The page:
Laura Gaiger, Trespass on the Manor Lawn, 2020. Oil on canvas, 250 x 140 cm. © the artist.

It is not just established artists who are having exhibitions cancelled, but students as well. Laura Gaiger (b1992, Southampton), a master’s student in Bergen, Norway, saw her university closed down, access to studios stopped and her final exhibition, which was to take place at Bergen Kunsthall in April, cancelled. “Our class, as well as our teachers,” she says, “are hoping against hope there’s going to be some way for us to have our show anyway, delayed as it might be. It’s hard for everyone being in limbo and feels especially tough to have all been working towards this show for two years and suddenly have everything pulled out from beneath us. But there’s nobody to look to for answers, nobody to blame, and everywhere I look there are others in similar or even worse situations. I have no idea what kind of prospects those of us just beginning our art careers are going to have after all this. On the other hand, we are lucky that, for now, many of us can do what we love while keeping social distance. I’m working on some small paintings at home while listening to podcasts about anything and everything except apocalypse.”

International fairs, including the Other Art Fair (London, 19-22 March; Sydney, 19-22 March; Los Angeles, 16-19 April; Brooklyn, 30 April – 3 May; Dallas, 7-10 May; Melbourne, 21-24; Chicago, 27-30 May) and Glasgow International Festival of Visual Art (24 April – 10 May) have been postponed, and the Biennale of Sydney (14 March – 18 June) has been moved online. Glasgow International’s statement said: “We recognise that this is an exceptionally difficult time with implications far beyond the festival as people are forced to adapt to new and unprecedented challenges in day-to-day living. We will honour payment for existing contracts to artists and Across the City projects involved in the 2020 festival. Beyond this, we understand that many artists who rely on short-term or freelance contracts will be facing particular uncertainty right now; we will continue to work with funders and the wider cultural sector to advocate for ways to support artists and the arts community in these difficult times.” The Other Art Fair, on the other hand, is doing a big global push on sales of works by all the artists who would have been in spring fairs: “We are currently working with our partners at SaatchiArt.com on ways to showcase your intended fair artworks online, so our visitors can still experience and buy your works. We are hoping to do this quickly with special promotions around the online activation to help generate as much interest as possible.”



Sarah Needham, Trails, 2019. 80 x 80 x 2.7 cm. © the artist.

While this is, in principle, a good thing, it doesn’t necessarily immediately help artists such as Sarah Needham (b1965, Lincolnshire, UK) whose money for the stand she booked is tied up until the new dates, unless she is able to make some online sales in the interim. Not just relying on the fair’s backup plans, she says: “With the nervous energy that I had in store for the show, I am mounting a social media campaign, posting images of the framed work on Instagram and Facebook. I had already prepared two catalogues of the work from the collection, which normally I would email out to direct connections. This time I have published them to my website and am directing people there through the social media campaign. However, the thing that I will miss most is how events like fairs give you the chance to talk directly with people about your work, to see it working, moving people. That is not possible on social media. In addition, work on screen does not have the same effect. The scale is not there, nor the immediacy of the material, and the personal link people make.”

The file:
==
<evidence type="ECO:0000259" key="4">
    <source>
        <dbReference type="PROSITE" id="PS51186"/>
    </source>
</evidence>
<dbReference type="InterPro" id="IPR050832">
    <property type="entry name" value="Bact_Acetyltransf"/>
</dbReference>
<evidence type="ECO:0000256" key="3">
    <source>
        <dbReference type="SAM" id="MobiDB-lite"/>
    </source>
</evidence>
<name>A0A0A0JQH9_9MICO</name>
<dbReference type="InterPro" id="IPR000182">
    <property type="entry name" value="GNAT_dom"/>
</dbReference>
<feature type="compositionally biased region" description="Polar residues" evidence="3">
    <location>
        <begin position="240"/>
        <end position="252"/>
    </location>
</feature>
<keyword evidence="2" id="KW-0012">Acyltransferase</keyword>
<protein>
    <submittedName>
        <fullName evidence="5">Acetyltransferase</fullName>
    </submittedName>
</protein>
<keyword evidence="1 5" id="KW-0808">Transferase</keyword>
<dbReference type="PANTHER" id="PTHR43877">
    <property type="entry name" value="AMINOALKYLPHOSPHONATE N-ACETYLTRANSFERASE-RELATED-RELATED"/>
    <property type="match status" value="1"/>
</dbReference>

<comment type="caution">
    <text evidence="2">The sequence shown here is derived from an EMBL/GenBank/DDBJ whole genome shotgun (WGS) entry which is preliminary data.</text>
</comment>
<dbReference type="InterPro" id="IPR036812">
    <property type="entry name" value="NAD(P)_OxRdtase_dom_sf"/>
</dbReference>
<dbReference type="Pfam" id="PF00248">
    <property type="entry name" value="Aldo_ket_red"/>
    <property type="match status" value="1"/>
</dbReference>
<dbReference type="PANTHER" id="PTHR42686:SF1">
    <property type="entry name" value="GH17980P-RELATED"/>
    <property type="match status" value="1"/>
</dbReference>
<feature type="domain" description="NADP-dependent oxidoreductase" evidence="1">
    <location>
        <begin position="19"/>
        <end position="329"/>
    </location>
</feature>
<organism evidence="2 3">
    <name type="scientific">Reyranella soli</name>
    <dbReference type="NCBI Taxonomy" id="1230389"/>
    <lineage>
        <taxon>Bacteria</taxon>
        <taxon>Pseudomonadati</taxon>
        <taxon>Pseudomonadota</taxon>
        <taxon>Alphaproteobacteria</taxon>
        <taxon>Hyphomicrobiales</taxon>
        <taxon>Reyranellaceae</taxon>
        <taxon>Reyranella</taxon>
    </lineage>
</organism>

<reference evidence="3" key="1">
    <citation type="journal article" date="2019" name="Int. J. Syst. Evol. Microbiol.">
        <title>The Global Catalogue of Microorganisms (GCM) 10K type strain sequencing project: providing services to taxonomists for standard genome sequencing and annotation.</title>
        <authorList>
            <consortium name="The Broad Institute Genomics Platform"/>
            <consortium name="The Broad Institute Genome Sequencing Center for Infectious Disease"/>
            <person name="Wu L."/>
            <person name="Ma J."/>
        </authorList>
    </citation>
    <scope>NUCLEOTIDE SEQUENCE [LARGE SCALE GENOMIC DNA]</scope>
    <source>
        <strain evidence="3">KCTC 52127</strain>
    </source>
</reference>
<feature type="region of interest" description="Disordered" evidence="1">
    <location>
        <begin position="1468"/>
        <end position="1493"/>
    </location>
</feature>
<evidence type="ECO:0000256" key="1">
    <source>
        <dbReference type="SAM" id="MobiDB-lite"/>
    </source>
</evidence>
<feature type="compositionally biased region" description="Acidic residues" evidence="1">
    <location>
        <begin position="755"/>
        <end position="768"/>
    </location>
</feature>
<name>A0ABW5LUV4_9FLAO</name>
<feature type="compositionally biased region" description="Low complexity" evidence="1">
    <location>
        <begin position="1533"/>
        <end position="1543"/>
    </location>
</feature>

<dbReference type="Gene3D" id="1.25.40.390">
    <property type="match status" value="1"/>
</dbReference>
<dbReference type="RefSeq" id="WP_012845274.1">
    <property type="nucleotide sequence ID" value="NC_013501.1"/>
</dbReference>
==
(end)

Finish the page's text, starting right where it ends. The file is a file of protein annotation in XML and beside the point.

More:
Needham also has work stranded in New York, as a fallout of the postponement of the Affordable Art Fair. “It was already there and about to be delivered to the Kahn Gallery by my friend who is storing it for me. While I am very fortunate that she is willing to keep it safe for me at no cost, the work is not possible to exhibit anywhere, or sell anywhere. This had been going to be the busiest patch in my career so far with an international show, an international fair, a British show and a London fair.”



Alex McIntyre, 8 Miles with Sky, 2019. Ink and gesso on poplar, 100 x 150 x 3.4 cm. © the artist.

Needham is not alone: Alex McIntyre (b1982, London) was also set to be in the New York iteration of the Other Art Fair and had two UK shows coming up. While she admits there will be financial impact, like Needham, she says the personal impact of not seeing other artists and not connecting in person with audiences feels more painful. She, too, is now investigating ways to deepen relationships and opportunities online. “I am yet to sell any paintings online,” she says, “so the coronavirus crisis forces me to look at, and drastically improve, my approach. This is an opportunity to catch up and address an area of business that I have previously ignored. In the long run, this will be of great benefit.”



Michael Wallner, The Oxo Tower, 2020. Spraypaint on concrete with steel bars, 95 x 65 cm approx. © Michael Wallner 2020.

Michael Wallner (b1966, Singapore) has had four fair showcases postponed: the Other Art Fair, London, Los Angeles and New York, plus the Affordable Art Fair, Hampstead, with Degree Art. “The end of the year is now clogged, so some events may clash with ones already in the calendar,” he says. “With so many events, will the art world be over-saturated? Will people be overwhelmed with too much in a short space of time?” Thinking more broadly he also notes: “Every cancellation for me has a domino effect – if I order fewer pieces from my printer, that’s less money for them and, likewise, cancelling all my flights and Airbnb means less money for professions that badly need it at the moment.” On a more positive note, he adds: “The art community has been brilliant so far. It is a very supportive community to be part of.”

Unlike the directors of so many other fairs, Vestalia Chilton, founder of Kensington + Chelsea Art Week (26 June – 5 July), remains positive and has no plans to cancel – or, as yet, postpone – the event. “Our slogan,” she says, “is ‘Stronger Together’, and the Art Week was born out of the idea that we need to preserve the way we socially interact – from butchers and bakers to artists and yoga studios. It’s not just the arts, but everything we’re made up of.” Chilton says that the events programme might be reduced, with, instead, more online events being organised and public art being installed outside. Whereas last year the organisers invited Frieze-level artists such as James Capper, Richard Woods and Laura Ford, this year the focus is more on local creatives, with an open call to “tap into the richness of our own community”. “I don’t think we have a choice,” Chilton concludes. “We have to keep going.”